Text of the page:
So many emotions are involved in the moments before departure. We are leaving “Europe,” for all intents and purposes, after many years being abroad. And this will be our first ocean crossing in nearly six years, and our first with children aboard. Big seas, bad weather, broken things, the black of night. Who knows what awaits? But we ARE well prepared. And we’ve been through the drill before, and so our anxiety is tempered by an even sense that we’ve covered all the bases.
With the boat rolling so much, and the wind not really strong, it was difficult to keep the sails filled. Sometimes, riding down into the trough of one wave, or coming up on the crest of another, the apparent wind would change enough such that it would catch the back side of the main sail or jib, and cause one or both to luff. And sometimes, if the turbulence was enough, the wind would snap the sail back hard, and then snap it back forward again, as it moved around the boat.
We were trying to find the right balance, and determine what sail plan was the most efficient in the big and confused seas, with a moderate wind right behind us. We had sheeted the main out such that it lay against the shrouds, and sometimes, when it got back-winded, the upper stay would come back into place at an angle, and get caught behind the upper shroud, as shown here:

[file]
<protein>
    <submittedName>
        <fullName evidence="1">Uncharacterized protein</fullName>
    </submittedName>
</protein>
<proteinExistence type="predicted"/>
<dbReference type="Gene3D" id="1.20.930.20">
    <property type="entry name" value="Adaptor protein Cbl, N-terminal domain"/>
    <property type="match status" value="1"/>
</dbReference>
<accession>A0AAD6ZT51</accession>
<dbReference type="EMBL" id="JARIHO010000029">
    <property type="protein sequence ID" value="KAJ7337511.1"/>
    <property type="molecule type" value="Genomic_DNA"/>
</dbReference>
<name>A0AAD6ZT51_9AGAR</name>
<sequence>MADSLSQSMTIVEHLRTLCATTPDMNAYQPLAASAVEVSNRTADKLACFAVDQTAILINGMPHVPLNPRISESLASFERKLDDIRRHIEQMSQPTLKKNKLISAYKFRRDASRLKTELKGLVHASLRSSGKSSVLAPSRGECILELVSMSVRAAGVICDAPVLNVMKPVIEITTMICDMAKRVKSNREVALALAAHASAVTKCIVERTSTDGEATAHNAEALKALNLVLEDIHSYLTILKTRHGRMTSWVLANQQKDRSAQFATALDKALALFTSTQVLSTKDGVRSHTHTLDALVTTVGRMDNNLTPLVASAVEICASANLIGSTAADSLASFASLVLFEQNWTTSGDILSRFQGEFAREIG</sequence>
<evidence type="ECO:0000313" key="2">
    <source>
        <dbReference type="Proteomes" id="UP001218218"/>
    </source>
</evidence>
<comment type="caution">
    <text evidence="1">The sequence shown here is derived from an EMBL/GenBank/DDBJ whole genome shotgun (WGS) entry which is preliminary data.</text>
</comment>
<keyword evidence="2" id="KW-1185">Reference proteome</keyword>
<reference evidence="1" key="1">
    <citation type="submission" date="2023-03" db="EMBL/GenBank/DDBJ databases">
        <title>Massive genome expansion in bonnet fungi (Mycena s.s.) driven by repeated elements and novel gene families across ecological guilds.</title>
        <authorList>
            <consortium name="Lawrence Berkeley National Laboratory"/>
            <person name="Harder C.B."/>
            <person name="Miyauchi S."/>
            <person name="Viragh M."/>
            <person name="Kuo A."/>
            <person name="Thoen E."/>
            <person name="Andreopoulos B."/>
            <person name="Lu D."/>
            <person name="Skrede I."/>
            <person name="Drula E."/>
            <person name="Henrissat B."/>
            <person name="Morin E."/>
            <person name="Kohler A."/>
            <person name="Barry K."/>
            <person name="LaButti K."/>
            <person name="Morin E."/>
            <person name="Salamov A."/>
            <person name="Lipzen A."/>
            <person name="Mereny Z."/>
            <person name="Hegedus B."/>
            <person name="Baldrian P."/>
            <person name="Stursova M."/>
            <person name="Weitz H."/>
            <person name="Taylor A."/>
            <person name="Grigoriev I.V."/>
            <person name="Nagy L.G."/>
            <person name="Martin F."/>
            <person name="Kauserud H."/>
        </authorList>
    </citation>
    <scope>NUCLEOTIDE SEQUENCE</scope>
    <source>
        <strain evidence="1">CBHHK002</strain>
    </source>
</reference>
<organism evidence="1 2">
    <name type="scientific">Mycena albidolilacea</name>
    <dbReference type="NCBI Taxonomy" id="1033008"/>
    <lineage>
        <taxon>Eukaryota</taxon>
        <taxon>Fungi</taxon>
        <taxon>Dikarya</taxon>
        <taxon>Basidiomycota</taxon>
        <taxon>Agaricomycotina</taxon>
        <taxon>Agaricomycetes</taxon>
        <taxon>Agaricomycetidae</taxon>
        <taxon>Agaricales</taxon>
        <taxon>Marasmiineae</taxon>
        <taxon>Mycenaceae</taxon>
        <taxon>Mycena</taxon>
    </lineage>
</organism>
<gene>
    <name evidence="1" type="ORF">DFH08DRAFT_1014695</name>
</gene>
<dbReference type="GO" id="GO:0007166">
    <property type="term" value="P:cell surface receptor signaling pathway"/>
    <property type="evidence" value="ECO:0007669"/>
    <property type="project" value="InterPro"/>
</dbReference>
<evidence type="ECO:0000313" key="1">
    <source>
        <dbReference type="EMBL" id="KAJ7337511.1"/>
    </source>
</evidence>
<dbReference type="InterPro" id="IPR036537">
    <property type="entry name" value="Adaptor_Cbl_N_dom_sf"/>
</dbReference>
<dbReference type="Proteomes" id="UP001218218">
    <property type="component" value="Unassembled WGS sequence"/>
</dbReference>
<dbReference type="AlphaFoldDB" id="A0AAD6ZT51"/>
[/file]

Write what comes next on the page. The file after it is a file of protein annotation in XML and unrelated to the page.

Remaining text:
This needed to be addressed to make sure that the sail did not tear. When this has happened in the past, I have purposefully moved the boat a little further down wind, to get the wind on the back of the sail again, so that it can luff the sail back into place. But THIS time, when I did that, the wind caught the back of the sail hard, even though it was only blowing 15 knots, and even though the apparent wind was much less than that with the boat moving at about 6.5 knots downwind.
There was a loud report as the wind snapped the back of the sail. The next steps unfolded without me being able to do a thing. The whole event lasted only a second, and it wasn’t until after it had passed that I had any clue as to just what HAD happened.
The preventer, a thick line that had been triple-looped, had parted. When it did, the boom swung forcefully around to the other side of the boat. On the way across, it tore the two retaining straps that hold the bimini into place, and that came tumbling down at the same time. The boom came to rest on the other side of the boat with a crash. I stared upwards, probably open-mouthed, seeing the sails, sky, and sun, where a moment earlier I was sheltered under the protective canopy of the bimini.
Sima came up from below. We caught our collective breaths, and began to assess the situation. Thankfully, the only damage was a torn zipper on one of the shade cloths, and two broken bimini straps. We took in the jib (it is already furled in the picture above), fashioned a new preventer, as well as added a second one. We then repaired the shade cloths and bimini straps. We were whole again in a couple of hours. But the accident made us gun-shy about putting up much canvas again. We took down the main, and sailed with jib only for the next four days